Sulphur Oxide Emissions

In 2013, sulphur oxide (SOX) emissions decreased by 1.6%, or 21 kilotonnes (kt), from 2012 emission levels to reach 1231 kt. SOX emissions in 2013 were 1831 kt (60%) lower than in 1990.

This significant drop in SOX emissions is due in large part to government actions to fight acid rain, and related federal-provincial and United States agreementsFootnote [1],Footnote [2] on capping SOX emissions by 1994. Reductions were also realized through technological upgrades and new air pollution controls for non-ferrous metal smelters. Decreases also occurred due to reductions in emissions from fossil-fuel-fired (e.g., coal-fired) power-generating utilities, plant closures, as well as a reduction in emissions from the petroleum refining sector. Further emissions reductions were achieved through the implementation of low-sulphur fuels.Footnote [3]

Sulphur oxide emissions, Canada, 1990 to 2013

graph

Long description

The line chart shows sulphur oxide emissions in Canada from 1990 to 2013.

Data for this chart
Sulphur oxide emissions, Canada, 1990 to 2013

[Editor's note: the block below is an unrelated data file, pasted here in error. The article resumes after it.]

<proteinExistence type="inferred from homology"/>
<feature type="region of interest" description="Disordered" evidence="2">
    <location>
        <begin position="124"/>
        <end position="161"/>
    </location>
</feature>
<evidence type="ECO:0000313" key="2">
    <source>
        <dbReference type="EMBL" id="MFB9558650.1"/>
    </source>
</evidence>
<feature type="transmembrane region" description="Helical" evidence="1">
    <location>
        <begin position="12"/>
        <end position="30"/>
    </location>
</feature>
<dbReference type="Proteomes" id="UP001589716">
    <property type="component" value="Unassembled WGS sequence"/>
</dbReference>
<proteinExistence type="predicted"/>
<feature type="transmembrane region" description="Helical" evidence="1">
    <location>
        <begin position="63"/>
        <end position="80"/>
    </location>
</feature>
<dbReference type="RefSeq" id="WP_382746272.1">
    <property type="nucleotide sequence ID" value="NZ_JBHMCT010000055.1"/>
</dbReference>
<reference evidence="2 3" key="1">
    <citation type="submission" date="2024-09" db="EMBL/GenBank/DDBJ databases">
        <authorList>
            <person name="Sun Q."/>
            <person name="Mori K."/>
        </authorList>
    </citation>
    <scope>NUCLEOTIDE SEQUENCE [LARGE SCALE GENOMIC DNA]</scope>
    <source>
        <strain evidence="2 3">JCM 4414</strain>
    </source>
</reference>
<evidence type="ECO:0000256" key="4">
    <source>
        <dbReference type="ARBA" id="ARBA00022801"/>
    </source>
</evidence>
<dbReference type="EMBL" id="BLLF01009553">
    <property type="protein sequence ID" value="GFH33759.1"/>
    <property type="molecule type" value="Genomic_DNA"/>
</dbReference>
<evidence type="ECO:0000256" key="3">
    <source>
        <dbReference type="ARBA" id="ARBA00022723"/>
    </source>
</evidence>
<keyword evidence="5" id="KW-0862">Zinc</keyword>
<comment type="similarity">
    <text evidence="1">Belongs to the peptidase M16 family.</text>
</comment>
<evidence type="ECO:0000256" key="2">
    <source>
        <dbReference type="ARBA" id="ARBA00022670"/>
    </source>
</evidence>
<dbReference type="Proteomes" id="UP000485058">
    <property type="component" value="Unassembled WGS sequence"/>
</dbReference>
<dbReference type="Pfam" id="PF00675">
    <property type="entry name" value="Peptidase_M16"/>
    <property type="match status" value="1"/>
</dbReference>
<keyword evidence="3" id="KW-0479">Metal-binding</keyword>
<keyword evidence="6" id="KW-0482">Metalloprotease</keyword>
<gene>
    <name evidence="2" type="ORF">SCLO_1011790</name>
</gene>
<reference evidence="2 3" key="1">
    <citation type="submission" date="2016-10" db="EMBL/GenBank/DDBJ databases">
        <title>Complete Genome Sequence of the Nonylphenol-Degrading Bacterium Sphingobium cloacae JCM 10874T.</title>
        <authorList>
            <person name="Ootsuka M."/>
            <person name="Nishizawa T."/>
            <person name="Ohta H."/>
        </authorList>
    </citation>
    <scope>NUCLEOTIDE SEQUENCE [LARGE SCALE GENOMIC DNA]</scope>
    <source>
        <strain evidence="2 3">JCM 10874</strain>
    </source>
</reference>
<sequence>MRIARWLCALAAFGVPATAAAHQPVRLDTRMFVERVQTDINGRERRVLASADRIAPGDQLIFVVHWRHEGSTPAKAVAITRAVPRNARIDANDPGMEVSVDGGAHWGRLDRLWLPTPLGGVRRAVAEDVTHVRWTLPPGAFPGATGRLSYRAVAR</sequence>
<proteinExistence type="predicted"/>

YearSOX
(annual national emissions in kilotonnes)
19903061.8
19912854.4
19922727.2
19932648.4
19942444.6
19952597.5
19962601.1
19972555.5
19982503.0
19992409.7
20002420.1
20012402.2
20022362.6
20032296.7
20042277.8
20052207.1
20061997.7
20071938.9
20081752.9
20091479.6
20101375.0
20111283.3
20121251.4
20131230.8

Download data file (Excel/CSV; 424 B)

How this indicator was calculated

Note: The indicator only reports air pollutant emissions from human-related sources.
Source: Environment Canada (2015) Air Pollutant Emission Inventory.

Sources of sulphur oxide emissions

In 2013, the largest proportion of SOX emissions came from non-ferrous smelting and refining, representing 30% (370 kt) of total emissions, followed by the oil and gas industry, representing 25% (302 kt) of total emissions. Emissions from the use of fuel for electricity and heating contributed 24% (294 kt) of national emissions. The largest reduction in emissions between the years 1990 and 2013 was from non-ferrous smelting and refining, with an emissions reduction of 903 kt.

Sulphur oxide emissions by source, Canada, 1990 to 2013